8 Famous Cats in Movies
There has been a love affair with cats in cinema for more than a century, dating back as far as the 1901 silent short film The Sick Kitten. Of course, there are times when cats are cute, and there are times when they are creepy, but a movie is almost always more interesting when they appear. We think so too, so here is what we consider our favorite eight cat characters in cinema.
“Jonesy” from “Alien”
My favorite kitty from movies. Jonesy wasn’t just extra scenery for the film but provided a window for us to look through, the witness. So much of the movie was left to the imagination, and Jonesy provided the lens for us to see what was occurring. As he calmly watches one of his humans being devoured, you can see what is happening in Jonsey’s eyes. He also provides Ripley with someone to care about, so her escape isn’t just about survival but is also about the bond she and Jonsey share. Interesting fact: to get the fear reaction from Jonesy in the scene where he witnesses Samuel Brett’s death, they had a German Sheppard behind a screen and removed the screen to get Jonesy’s genuinely fearful hiss.
“Cat” from “Breakfast at Tiffany’s”
I simply love Breakfast at Tiffany’s. Any Audry Hepburn fan is well-versed in this movie. But “Cat” steals the show as the main character. “Cat’s” real name was Orangey. He was central to the plot showcasing Holly Golightly’s cavalier and laissez-faire persona. You are entirely in love with Holly Golightly until she abandons a cat in an alleyway. Then, like “Fred,” the narrator, you fall out of love when she does this mean thing for selfish reasons, even though that is in keeping with her character all along. But you forgive her when she comes to her senses and goes to find the cat, wet and cold in the rain, and all is well.
“Vito’s Cat” from “The Godfather”
The Godfather is an all-time film classic. Everyone is familiar with Don Vito petting his cat while discussing terrible things with people seeking favors on his daughter’s wedding day. I’m unsure if anyone knows the cat’s name, so he is referred to as Vito’s Cat. The cat was wandering around the studio during filming, and director Coppola had an inspiration and placed the cat in Marlon Brando’s lap. Movie magic was born. The cat’s presence made the things being discussed all the more terrifying because it was all so normal. It wasn’t special that they were planning violence. It was an everyday activity. And Don Vito petting the cat made this clear.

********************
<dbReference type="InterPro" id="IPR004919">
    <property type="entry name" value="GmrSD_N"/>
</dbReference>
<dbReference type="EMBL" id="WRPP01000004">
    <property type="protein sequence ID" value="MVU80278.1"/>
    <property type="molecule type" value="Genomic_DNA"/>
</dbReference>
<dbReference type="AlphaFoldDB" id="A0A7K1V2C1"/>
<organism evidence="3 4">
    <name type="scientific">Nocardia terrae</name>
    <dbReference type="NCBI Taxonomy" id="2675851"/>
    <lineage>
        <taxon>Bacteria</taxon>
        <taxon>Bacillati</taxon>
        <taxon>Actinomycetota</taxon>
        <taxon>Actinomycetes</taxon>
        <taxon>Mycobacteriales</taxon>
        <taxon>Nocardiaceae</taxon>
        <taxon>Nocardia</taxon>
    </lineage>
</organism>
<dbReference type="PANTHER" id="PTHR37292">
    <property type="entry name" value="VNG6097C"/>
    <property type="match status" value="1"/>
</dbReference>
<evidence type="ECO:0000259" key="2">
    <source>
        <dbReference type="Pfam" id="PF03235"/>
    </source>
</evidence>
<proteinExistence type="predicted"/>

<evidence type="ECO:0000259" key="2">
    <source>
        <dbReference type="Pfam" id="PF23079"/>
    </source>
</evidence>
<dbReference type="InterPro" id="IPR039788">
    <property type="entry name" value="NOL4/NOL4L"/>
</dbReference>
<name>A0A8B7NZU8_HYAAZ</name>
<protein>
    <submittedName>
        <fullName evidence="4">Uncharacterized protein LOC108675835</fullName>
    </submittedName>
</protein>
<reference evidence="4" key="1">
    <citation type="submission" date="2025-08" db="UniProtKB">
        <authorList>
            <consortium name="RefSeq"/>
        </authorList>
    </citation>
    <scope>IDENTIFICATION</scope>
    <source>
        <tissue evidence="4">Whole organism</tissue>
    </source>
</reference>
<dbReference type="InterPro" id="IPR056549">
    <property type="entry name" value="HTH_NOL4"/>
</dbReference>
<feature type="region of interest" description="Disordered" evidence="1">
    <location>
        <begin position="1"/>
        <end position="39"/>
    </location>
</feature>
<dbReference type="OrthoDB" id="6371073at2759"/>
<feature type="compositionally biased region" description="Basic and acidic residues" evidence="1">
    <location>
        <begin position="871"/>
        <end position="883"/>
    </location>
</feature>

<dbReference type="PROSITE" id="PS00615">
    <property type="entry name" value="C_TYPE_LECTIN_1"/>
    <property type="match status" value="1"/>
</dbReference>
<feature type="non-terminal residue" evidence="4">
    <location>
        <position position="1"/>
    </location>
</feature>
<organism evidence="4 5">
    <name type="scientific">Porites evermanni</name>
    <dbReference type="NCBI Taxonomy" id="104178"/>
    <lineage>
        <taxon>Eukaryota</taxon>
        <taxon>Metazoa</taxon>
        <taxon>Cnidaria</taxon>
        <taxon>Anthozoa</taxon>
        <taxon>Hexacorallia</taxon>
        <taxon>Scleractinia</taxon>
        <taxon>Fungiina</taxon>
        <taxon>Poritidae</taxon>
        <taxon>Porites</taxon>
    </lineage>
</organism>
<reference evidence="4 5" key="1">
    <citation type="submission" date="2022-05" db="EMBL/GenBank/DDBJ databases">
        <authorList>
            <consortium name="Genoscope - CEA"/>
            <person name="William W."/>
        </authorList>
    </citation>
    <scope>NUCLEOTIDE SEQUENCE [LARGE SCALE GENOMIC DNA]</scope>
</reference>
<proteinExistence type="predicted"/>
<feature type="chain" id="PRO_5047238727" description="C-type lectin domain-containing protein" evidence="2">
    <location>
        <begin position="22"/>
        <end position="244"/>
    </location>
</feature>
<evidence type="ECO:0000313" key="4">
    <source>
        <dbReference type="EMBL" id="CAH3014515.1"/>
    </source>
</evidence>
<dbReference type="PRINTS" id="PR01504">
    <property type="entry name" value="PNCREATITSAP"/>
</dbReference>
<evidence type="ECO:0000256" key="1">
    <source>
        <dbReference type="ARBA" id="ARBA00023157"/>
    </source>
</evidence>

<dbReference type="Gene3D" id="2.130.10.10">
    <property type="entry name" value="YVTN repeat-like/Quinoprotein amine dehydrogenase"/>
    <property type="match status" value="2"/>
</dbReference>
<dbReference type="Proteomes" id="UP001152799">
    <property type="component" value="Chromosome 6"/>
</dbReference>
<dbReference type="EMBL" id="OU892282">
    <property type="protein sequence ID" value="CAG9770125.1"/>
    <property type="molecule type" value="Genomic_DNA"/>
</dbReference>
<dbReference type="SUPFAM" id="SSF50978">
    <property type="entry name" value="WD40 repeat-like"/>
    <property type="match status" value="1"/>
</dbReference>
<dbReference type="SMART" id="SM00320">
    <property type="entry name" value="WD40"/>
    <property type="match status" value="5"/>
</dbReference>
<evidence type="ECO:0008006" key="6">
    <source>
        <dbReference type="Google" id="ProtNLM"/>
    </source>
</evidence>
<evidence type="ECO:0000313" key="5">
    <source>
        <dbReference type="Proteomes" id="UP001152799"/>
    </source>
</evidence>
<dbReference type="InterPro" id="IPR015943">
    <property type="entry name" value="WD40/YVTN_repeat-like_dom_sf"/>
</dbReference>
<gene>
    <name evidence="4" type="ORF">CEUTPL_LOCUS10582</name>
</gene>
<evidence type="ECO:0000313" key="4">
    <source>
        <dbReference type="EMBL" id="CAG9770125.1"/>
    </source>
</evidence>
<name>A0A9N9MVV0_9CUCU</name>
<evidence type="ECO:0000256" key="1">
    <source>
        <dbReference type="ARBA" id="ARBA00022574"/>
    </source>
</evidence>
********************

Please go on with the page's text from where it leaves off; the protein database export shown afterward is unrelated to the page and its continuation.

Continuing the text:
“Salem” from “Chilling Adventures of Sabrina”
Salem, the cat, is a witch’s familiar. This series is a remake of “Sabrina the Teenage Witch” starring Melissa Joan Hart. In the original series, Salem is played by a puppet. This was fine since it was deliberately a little corny and tongue-in-cheek. The newer version is much darker and more serious. Salem is played by a real cat, black, of course, since he is a witch’s cat. Salem was played by three different cats in the new series. Elvis, Witch, and Warlock. Salem’s presence allows us to hear Sabrina’s thoughts when she discusses events with her familiar.
“Mrs. Norris” from “Harry Potter”
Mrs. Norris comes from the Harry Potter series. She is Argus Filch’s cat at Hogwarts. Argus is a somewhat crusty character who watches the children and keeps things orderly, and Mrs. Norris is precisely like her master. She alerts him to the goings-on and helps enforce the rules. Mrs. Norris is an extension of the Argus Filch character. She adds a sense of flair and cat senses to the watching eye. After all, what is a wizard without a familiar? Mrs. Norris was played by three different cats, all Maine Coons. Pebbles is the cat most often portrayed. She is the cat seen wandering around Hogwarts. The other two Maine Coons were male cats trained for specific parts requiring more training.
“Tonto” from “Harry and Tonto”
Harry and Tonto is a story about a journey in the same mold as Greek hero journey tragedies. The protagonist goes from adventure to adventure, meeting different people and seeing different things, finally arriving at their destination. It all starts when Harry and Tonto are evicted from their New York apartment. The two end up going cross country since there are problems with Tonto flying. Along the way, they have many adventures and encounter interesting people. Finally, the hero ends the journey in Los Angeles, and like all Greek tragedies, it ends on a down note, and Tonto passes away. But in the American tradition of ending on a positive note, Harry sees a new cat who looks like Tonto, and the renewal of life is made manifest. Interesting fact: the cat playing Tonto was named Tonto.
“Mr. Bigglesworth” from “Austin Powers”
The cat accomplice to the evil villain is such a common trope it is now so standard it has made it to comedy. Mr. Bigglesworth is Dr. Evil’s pet cat in the James Bond tradition. He is played by a hairless Sphynx cat named SGC Belfry Ted Nude-Gent. The name is a fun combination of the breeder’s business name and Ted Nugent. Mr. Bigglesworth has a constantly disgruntled look, and when he’s upset and meows, Dr. Evil does something… well, evil. It’s all good fun.
“Blofeld’s Cat” from “James Bond”
This is the film series that started the villain’s cat trope. You don’t see Blofeld’s face, just the cat’s. The cat’s reactions stand in for Blofeld’s lack of human responses, who, as a psychopath, does not display any. Blofeld’s cat is a Persian kitty. Numerous cats were used to portray Blofeld’s cat in the James Bond movies that characterize him. The cat is a staple of the James Bond series and an extension of the Blofeld character.
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